DETROIT — Ford Motor Co.'s new dream machine comes in plastic.
As the carmaker geared up for production of its new Thunderbird, designers and engineers realized the best way to make the sleek lines and eye-catching curves of the vehicle was to turn to composites.
So as the 2002 Thunderbird hits showrooms later this year, it will be with a sheet molded compound hood, fenders, rear deck and optional 82-pound SMC hard top.
"Part of why we chose the materials we did is that we wanted the reaction we did to the  concept car," Nancy Gioia, chief program engineer for Thunderbird, said during its Jan. 8 unveiling at the North American International Auto Show in Detroit.
Ford had halted production of the Thunderbird with the 1997 model year, but premiered a proposed new Thunderbird two years ago as a concept vehicle. Last year, it pledged to bring that concept to the market.
The reborn car should hit the road by the middle of this year, Gioia said.
SMC was the best material for the niche vehicle, with the Dearborn, Mich.-based automaker aiming to sell fewer than 25,000 annually, she said.
"We want to keep it unique," she said.
The Thunderbird will sell for between $35,000 and $40,000, depending on options. Ford is not releasing details on suppliers for the vehicle.
The automaker is not alone in using composites on new high-end vehicles heading into the marketplace.
General Motors Corp. will use structural reaction injection molding in its Cadillac Escalade EXT, an upgraded version of the Chevrolet Avalanche hybrid vehicle, set to go into production in 2002 and sell for nearly $50,000.
Like the Avalanche, it has a RIM truck bed and midgate, allowing drivers to have a second row of seats or expand the 5-foot-3-inch truck bed to 8 feet, 1 inch.
The vehicle uses thermoplastic polyolefin in the standard tonneau cover and some exterior trim, said Terry Woychowski, chief engineer for GM's full-size trucks.
The Detroit-based automaker also has partnered with ASC Inc. of Southgate, Mich., to help bring its 2000 concept truck, the Chevrolet SSR, to the market with production slated to begin in 2002.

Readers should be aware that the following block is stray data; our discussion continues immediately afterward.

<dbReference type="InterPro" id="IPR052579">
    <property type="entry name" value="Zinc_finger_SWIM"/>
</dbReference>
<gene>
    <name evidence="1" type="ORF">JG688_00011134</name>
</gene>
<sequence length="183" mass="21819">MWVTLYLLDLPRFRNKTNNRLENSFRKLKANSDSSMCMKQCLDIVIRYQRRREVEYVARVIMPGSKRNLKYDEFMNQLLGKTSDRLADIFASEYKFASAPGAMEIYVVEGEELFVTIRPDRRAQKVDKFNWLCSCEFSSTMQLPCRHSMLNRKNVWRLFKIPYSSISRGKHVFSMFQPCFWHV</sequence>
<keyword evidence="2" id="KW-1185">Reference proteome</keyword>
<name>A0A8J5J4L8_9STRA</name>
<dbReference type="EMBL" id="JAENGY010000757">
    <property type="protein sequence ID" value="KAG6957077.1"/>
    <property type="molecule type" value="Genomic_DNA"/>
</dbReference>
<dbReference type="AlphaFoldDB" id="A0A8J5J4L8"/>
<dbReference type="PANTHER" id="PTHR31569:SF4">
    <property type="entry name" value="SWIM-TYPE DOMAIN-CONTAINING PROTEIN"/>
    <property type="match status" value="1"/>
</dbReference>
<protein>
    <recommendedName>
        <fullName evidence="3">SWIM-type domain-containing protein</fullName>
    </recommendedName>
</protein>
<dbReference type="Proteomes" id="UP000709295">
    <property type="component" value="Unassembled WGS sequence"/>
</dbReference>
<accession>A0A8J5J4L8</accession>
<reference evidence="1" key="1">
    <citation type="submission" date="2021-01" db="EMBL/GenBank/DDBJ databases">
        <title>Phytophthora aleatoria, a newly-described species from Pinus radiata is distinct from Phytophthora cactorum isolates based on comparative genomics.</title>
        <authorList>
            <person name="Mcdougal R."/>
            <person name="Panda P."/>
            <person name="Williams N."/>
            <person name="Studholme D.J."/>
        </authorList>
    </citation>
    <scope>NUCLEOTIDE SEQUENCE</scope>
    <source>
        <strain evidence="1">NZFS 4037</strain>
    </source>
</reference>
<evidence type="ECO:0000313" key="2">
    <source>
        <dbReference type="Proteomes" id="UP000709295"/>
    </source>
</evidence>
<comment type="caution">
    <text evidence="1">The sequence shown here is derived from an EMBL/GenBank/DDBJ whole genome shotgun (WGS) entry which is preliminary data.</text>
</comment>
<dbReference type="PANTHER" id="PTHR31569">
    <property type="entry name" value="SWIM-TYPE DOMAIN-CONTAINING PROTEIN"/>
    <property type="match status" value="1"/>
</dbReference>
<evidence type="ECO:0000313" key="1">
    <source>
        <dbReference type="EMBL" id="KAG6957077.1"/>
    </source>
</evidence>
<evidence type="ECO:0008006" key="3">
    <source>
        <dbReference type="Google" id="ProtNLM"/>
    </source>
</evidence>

The company has not committed to a specific material for the roadster pickup with its retractable hardtop, but some kind of composite technology is in consideration.
Composites also are at work in the far upper end of the dream car scenario, with carbon fiber featured on Cunningham Motor Co.'s new $250,000 sports car, which debuted Jan. 10 at the auto show.
The company is calling the vehicle the first "grand touring automobile" since Cunningham C-3 sports car production ended nearly 50 years ago. Once production begins in 2004, it will compete with European brands from Ferrari SpA and Aston Martin Lagonda Ltd.
Aluminum goes into the main body panels, but carbon fiber is set for the front and rear fascias, using LDM Technologies Inc.'s controlled energy management program to allow for both a long sweep around the front of the vehicle and the impact protection required in bumpers, said John C. McCormack, Cunningham chief executive officer and president.
"The entire front of the car, nearly around to the [front] pillars, is in composite," McCormack said. "We wanted to take advantage of the weight [savings] and also LDM's capabilities allows us to keep the design we wanted. We couldn't do it with aluminum."